First Quarter 2016 Update

We recently returned from the annual meeting of a life sciences venture fund manager in our portfolio, and had some interesting takeaways on changes to the traditional venture capital model, at least in the life sciences.

In venture, whether tech or healthcare, the traditional model has involved multiple rounds of funding. Each funding round is intended to bring the company to a further set of milestones, culminating at the exit. At each round, at least one new investor is brought in, both to provide an independent valuation and to broaden the investor group.

The downside of this approach is that every 18 months or so, the company has to spend time raising money, meeting with potential investors, etc. Further, the existing investors often end up in conflict with the new investors over valuation, milestones, etc. Finally, the new investors may have different timelines and expectations for the company.

Our manager, and other life science venture firms, are moving to a model where the full amount of the investment necessary to fund the company to exit is committed up front, with the actual capital deployed in tranches as the milestones are achieved. If the milestones are not achieved, the investors don’t fund the subsequent tranches. The idea is to eliminate funding risk and board/management conflict (which is often a result of disagreements over funding). Funding risk is completely within the control of the investors, so why not take it off the table up front?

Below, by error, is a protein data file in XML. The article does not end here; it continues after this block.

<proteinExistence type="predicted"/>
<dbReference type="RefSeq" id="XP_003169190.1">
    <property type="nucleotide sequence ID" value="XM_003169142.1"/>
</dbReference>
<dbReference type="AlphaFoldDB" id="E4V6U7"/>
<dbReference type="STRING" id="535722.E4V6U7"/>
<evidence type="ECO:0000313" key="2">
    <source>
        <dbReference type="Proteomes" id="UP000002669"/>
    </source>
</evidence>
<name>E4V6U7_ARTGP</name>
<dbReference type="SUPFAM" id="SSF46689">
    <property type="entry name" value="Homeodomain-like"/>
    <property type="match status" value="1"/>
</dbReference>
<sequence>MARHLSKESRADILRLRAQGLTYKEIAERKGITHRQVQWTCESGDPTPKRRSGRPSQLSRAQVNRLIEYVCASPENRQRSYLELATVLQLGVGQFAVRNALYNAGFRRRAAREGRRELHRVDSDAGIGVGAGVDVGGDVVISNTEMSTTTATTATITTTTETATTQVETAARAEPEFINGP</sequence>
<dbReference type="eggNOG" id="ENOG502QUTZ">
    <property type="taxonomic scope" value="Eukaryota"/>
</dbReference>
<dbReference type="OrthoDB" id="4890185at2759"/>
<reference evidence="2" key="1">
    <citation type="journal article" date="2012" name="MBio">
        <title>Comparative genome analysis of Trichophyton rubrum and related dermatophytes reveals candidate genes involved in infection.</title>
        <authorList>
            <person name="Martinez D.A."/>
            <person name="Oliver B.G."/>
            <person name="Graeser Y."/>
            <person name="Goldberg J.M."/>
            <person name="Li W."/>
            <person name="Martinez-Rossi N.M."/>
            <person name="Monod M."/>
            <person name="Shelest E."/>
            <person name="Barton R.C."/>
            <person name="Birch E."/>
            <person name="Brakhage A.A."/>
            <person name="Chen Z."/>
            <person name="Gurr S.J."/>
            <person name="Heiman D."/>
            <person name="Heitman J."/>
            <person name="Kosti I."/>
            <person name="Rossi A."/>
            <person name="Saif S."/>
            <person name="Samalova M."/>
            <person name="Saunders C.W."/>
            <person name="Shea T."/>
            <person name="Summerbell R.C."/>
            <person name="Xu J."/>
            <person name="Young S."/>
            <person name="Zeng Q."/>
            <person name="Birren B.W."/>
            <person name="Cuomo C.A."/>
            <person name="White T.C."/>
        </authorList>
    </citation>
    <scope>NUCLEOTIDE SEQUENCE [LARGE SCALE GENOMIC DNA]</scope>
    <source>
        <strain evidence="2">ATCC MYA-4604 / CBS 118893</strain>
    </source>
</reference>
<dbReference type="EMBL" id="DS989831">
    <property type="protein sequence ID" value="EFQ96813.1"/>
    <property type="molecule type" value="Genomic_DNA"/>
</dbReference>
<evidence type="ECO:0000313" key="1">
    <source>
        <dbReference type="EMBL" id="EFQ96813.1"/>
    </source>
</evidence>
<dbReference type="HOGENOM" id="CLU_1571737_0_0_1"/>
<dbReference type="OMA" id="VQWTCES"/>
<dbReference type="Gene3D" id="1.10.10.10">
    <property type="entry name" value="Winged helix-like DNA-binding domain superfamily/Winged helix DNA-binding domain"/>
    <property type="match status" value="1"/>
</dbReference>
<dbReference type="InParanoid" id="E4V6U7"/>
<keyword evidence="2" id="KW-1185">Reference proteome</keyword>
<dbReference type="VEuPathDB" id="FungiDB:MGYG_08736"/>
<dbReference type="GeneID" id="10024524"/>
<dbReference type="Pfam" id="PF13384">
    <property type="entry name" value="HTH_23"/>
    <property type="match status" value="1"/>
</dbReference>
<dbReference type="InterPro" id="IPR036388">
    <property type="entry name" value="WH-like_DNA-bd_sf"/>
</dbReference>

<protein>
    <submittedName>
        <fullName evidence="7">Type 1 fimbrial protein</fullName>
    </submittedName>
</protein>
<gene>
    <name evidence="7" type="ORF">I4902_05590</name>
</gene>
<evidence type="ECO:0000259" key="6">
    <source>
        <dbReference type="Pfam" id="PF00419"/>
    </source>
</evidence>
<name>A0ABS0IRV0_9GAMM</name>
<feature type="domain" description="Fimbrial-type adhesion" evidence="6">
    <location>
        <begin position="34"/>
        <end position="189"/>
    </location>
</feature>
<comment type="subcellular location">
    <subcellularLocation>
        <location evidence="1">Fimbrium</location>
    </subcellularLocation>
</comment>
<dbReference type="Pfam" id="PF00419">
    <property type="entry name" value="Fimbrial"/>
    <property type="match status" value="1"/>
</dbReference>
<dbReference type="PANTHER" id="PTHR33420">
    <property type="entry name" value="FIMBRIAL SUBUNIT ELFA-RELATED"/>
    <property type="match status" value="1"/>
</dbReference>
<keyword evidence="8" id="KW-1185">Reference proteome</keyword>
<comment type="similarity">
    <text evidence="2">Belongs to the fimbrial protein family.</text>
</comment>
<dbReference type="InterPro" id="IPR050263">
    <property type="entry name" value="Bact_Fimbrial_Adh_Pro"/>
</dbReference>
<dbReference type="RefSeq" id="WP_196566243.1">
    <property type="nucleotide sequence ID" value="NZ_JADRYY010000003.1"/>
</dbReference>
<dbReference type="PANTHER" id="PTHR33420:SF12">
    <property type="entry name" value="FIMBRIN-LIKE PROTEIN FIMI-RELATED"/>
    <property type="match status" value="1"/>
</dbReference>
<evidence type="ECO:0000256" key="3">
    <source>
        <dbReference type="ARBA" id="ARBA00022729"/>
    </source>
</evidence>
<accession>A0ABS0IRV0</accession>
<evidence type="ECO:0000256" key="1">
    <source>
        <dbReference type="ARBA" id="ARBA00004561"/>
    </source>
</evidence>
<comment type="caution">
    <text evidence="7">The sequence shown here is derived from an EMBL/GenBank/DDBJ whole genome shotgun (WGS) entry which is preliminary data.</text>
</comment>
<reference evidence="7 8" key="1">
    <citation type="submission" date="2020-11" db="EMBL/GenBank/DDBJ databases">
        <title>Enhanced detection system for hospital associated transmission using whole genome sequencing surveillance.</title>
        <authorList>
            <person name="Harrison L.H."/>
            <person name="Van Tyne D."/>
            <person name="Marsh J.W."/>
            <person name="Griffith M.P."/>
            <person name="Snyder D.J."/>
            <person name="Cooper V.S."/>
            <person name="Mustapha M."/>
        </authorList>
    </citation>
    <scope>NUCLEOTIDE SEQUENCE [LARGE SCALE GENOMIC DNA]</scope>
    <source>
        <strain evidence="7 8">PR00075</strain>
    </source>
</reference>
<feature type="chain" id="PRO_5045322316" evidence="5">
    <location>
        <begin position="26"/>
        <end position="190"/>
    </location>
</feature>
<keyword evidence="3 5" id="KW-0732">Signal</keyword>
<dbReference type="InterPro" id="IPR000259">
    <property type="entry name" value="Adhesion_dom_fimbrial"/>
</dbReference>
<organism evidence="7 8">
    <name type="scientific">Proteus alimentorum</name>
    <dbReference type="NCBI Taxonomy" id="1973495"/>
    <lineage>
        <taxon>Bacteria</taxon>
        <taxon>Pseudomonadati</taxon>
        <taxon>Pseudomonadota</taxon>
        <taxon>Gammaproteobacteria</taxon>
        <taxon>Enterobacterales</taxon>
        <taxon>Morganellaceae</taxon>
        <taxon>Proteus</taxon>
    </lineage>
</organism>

This model is not without downsides. The management team may not care for it, since they end up committing to sell a greater share of the company at a lower valuation. As time goes on, valuation becomes difficult, since there are no outsiders coming in to provide an independent assessment at each round. And in some cases, more capital is needed—usually because things are going well and the opportunity set has expanded in some way.

A syndicate of investors who are willing to support and stick with the company through its entire development process is also necessary—which, in turn, requires the company be able to go from initial funding to exit in a timeframe of five years or less. However, we feel that it results in a superior risk/reward proposition, and are glad to see our manager, and others, moving in this direction.